Harlem city officials approved a contractor's bid Tuesday for a long-awaited downtown-renovation project.
At a special meeting, city officials approved a bid for more than $1.4 million from a Peachtree City company, the only contender in the third round of contractor bids. The same company was the only bidder in the second round in June.
"This is the day we've been waiting for," Mayor Scott Dean said. "...This one, and the day we cut the ribbon when it is done."
The city has been working on the project for more than four years.
Harlem was awarded $300,000 in state DOT Transportation Enhancement grant funds in 2002 for the first phase of the project and another $700,000 of the same funding earlier this year for the second phase.
Other sources, including other DOT grant funds, a U.S. Department of Agriculture grant and $250,000 in city funds, also will pay for the project.
With the two phases combined, the project will stretch along Louisville Road from Forrest Street to Church Street and will include installing an overlay material to preserve sidewalks and adding lighting poles and benches.
Curbside parking was removed, widening the road enough to accommodate tractor-trailers, and was replaced with a paved lot across from the Harlem Department of Public Safety.
A second downtown lot behind the public safety building will be paved.
The project was reworked after the second round of bids solicited only one bid from potential contractors.
The project is divided into Division I, with four parts, and Division II, which entails paving the parking lot behind the public safety building.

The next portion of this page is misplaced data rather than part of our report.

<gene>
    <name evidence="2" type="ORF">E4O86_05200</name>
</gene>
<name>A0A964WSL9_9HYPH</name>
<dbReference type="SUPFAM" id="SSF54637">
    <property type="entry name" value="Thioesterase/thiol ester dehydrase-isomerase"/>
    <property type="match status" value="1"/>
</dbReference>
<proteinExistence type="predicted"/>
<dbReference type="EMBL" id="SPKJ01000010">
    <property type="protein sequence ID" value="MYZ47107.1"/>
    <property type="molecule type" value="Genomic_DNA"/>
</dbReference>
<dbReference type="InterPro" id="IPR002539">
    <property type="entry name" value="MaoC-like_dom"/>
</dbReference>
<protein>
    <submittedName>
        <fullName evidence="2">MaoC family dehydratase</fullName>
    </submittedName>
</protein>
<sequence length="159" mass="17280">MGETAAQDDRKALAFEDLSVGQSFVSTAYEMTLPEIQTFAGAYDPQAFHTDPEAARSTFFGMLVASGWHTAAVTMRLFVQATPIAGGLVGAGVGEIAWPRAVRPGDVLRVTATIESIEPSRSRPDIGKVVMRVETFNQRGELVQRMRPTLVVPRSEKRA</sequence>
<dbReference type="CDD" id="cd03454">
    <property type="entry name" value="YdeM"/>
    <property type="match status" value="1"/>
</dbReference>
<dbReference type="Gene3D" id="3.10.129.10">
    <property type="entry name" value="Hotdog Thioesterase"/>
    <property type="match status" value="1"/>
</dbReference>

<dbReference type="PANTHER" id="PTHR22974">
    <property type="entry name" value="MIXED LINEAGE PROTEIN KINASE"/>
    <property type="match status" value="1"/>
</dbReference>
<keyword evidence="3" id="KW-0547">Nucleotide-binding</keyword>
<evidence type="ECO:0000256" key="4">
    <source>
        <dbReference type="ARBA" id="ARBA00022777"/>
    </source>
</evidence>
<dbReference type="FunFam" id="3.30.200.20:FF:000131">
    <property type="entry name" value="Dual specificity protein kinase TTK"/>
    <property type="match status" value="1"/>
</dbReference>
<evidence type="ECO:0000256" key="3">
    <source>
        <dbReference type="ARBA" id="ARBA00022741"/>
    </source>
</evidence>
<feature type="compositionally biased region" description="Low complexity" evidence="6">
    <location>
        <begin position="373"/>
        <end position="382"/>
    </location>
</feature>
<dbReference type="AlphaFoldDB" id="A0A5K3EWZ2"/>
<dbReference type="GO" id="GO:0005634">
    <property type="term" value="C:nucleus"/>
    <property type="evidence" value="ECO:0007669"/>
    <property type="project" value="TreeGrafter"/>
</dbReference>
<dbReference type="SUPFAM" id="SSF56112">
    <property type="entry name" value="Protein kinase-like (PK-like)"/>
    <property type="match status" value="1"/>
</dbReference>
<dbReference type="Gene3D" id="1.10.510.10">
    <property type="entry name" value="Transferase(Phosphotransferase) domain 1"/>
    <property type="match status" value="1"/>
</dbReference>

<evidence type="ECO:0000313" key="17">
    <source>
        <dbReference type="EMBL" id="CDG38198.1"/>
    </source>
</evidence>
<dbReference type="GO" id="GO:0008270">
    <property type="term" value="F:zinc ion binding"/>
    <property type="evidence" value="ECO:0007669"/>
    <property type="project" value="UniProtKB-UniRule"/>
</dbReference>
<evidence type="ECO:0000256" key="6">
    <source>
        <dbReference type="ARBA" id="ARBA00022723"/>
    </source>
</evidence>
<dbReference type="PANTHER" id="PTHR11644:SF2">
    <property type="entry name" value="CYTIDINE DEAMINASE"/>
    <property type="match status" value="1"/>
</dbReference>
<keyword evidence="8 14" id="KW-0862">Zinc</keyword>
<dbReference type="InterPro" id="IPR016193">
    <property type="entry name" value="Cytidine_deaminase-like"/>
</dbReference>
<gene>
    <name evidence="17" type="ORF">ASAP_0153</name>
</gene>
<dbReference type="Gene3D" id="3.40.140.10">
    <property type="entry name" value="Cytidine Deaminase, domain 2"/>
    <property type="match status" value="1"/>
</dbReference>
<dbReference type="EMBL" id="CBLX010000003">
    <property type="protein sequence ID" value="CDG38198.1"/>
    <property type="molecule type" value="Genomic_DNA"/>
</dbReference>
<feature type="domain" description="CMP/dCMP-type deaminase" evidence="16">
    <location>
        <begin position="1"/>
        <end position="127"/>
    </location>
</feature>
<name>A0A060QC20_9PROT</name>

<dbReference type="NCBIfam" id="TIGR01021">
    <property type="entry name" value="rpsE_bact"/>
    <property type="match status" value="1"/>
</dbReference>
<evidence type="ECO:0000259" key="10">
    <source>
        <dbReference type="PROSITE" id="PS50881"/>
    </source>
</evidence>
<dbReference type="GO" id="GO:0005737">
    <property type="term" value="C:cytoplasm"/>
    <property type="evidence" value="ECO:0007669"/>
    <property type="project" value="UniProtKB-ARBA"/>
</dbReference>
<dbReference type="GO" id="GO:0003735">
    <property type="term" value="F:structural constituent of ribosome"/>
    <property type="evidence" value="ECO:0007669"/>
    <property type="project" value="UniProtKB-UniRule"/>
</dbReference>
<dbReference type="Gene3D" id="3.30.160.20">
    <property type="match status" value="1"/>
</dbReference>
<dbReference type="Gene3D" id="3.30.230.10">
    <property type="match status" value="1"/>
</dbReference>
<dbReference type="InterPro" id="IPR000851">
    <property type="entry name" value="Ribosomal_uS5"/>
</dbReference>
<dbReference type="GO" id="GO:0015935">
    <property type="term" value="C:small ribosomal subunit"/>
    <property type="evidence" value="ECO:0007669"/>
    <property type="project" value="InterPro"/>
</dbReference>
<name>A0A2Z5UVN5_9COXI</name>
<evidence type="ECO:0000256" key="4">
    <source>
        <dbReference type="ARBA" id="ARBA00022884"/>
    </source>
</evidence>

Once the project is officially awarded to the contractor, a change order deleting a few extras, including landscaping and a clock, is expected to be approved, said city engineer John McClellan, of G. Ben Turnipseed Engineers Inc.
McClellan said nearly $50,000 in contingency funds could be used for the remaining parts of the project not included in the base bid, which is the highest priority.
"Really, the only thing you are missing as far as awarding the base bid is this little area right here in front of city hall that was going to have a clock in it," McClellan said.
"That clock was about $8,000 itself, then or course, the landscaping and the trash receptacles. We can add some of those things back in as far as the money will allow us to go."
When city officials approved the resolution to award the bid, the contract was sent to a DOT administrator for review, McClellan said.
The administrator will then send Harlem officials what they have waited nearly five years for: an official notice to proceed with construction.
McClellan said a pre-construction meeting will be in December, but he doesn't expect work to begin until January.
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